The task is the accompanying training and competition research in German competitive sport with the aim of identifying and exploiting the respective performance potential of top German athletes. Dietrich Martin and Jürgen Krug described the main area of activity of the IAT in an article published in spring 1992 in the magazine “ Leistungssport ” “in the connection of training scientific knowledge and optimal implementation of existing knowledge in training practice”. It is "the practical usability of scientific research results" that determines the work of the IAT and defines its philosophy, said the then President of the German Sports Confederation , Manfred von Richthofen , on the occasion of the institute's tenth anniversary. As of 2015, the institute looked after 1,500 top German athletes from 18 summer and six winter sports. The basis of the cooperation are long-term cooperation agreements with the respective central associations. The IAT gives training recommendations as well as sports medicine health and therapy recommendations. In addition, the institute develops measurement and information systems and ensures their practical application. Research at the IAT is carried out by training scientists, social scientists, sports medicine specialists, engineers, information and communication science and computer scientists.
The institute maintains various databases (SPONET with the individualized specialist information service SPRINT, SPOWiS, duplicate theory and practice, competitive sport, diving, weightlifting, triathlon) and publishes the journal for applied training science, including Olympic analyzes, which is offered in a full-text archive on the IAT website.
The institute comprises the following departments:
- the three training science areas for
- Endurance (canoeing, running / walking, cycling, rowing, swimming, triathlon, biathlon, speed skating, cross-country skiing)
- Strength technique (apparatus gymnastics, weight lifting, throwing / pushing / all around, water jumping, figure skating, skeleton, ski jumping / Nordic combined) and
- Technical tactics (badminton, handball, hockey, volleyball, boxing, judo, wrestling)
- as well as the departments
- Sports medicine (sports medicine outpatient clinic, clinical chemical laboratory, anthropometry, sports cardiology, sports orthopedics, functional diagnostics)
- MINT (sports informatics, information and communication technologies, biomechanics, measuring station development)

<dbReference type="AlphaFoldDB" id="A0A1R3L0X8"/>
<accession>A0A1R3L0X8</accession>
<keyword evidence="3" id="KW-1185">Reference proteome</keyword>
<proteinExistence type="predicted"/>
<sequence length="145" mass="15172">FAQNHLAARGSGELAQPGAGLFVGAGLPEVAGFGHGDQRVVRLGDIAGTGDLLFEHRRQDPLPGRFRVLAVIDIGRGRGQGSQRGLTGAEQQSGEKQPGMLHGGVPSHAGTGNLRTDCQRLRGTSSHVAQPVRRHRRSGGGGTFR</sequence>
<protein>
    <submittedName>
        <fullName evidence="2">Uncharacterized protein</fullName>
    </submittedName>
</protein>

- IKS (specialist training information, literature databases, country analyzes, scientific library)
- Young competitive sport (career progression, individual development documentation, long-term performance building, talent identification and development, framework training concepts, support systems)
- ↑ a b c City of Leipzig says goodbye to IAT director Arndt Pfützner. In: leipzig.de. Retrieved February 9, 2019 .
- ↑ History at a Glance - Institute for Applied Training Science. Retrieved February 9, 2019 .
- ↑ Reinhard Daugs: 10 years of IAT - A central institute in the field of tension between sports policy and sports science . Ed .: Institute for Applied Training Science, Information / Documentation Department. Leipzig 2002.
- ↑ a b Selected data from the development of the IAT 1991–2002 . In: Institute for Applied Training Science Department Information / Documentation (Ed.): 10 YEARS INSTITUTE FOR APPLIED TRAINING SCIENCE . Leipzig 2002.
- ↑ a b c Festschrift 10 Years IAT (pdf) - Institute for Applied Training Science. Retrieved February 9, 2019 .
- ↑ a b History at a Glance - Institute for Applied Training Science. Retrieved February 9, 2019 .
- ↑ Milestones 2007-2012 - Institute for Applied Training Science. Retrieved February 9, 2019 .
- ↑ New IAT director Tippelt: “Freedom for scientists”. In: bild.de. Retrieved February 9, 2019 .
- ^ Dietrich Martin, Jürgen Krug: The "Institute for Applied Training Science". In: competitive sport, 22 (1992) 3. 1992, accessed February 9, 2019 .
- ↑ Our Resources - Institute for Applied Training Science. Retrieved February 9, 2019 .
- ^ Organizational structure of the IAT - Institute for Applied Training Science. Retrieved February 9, 2019 .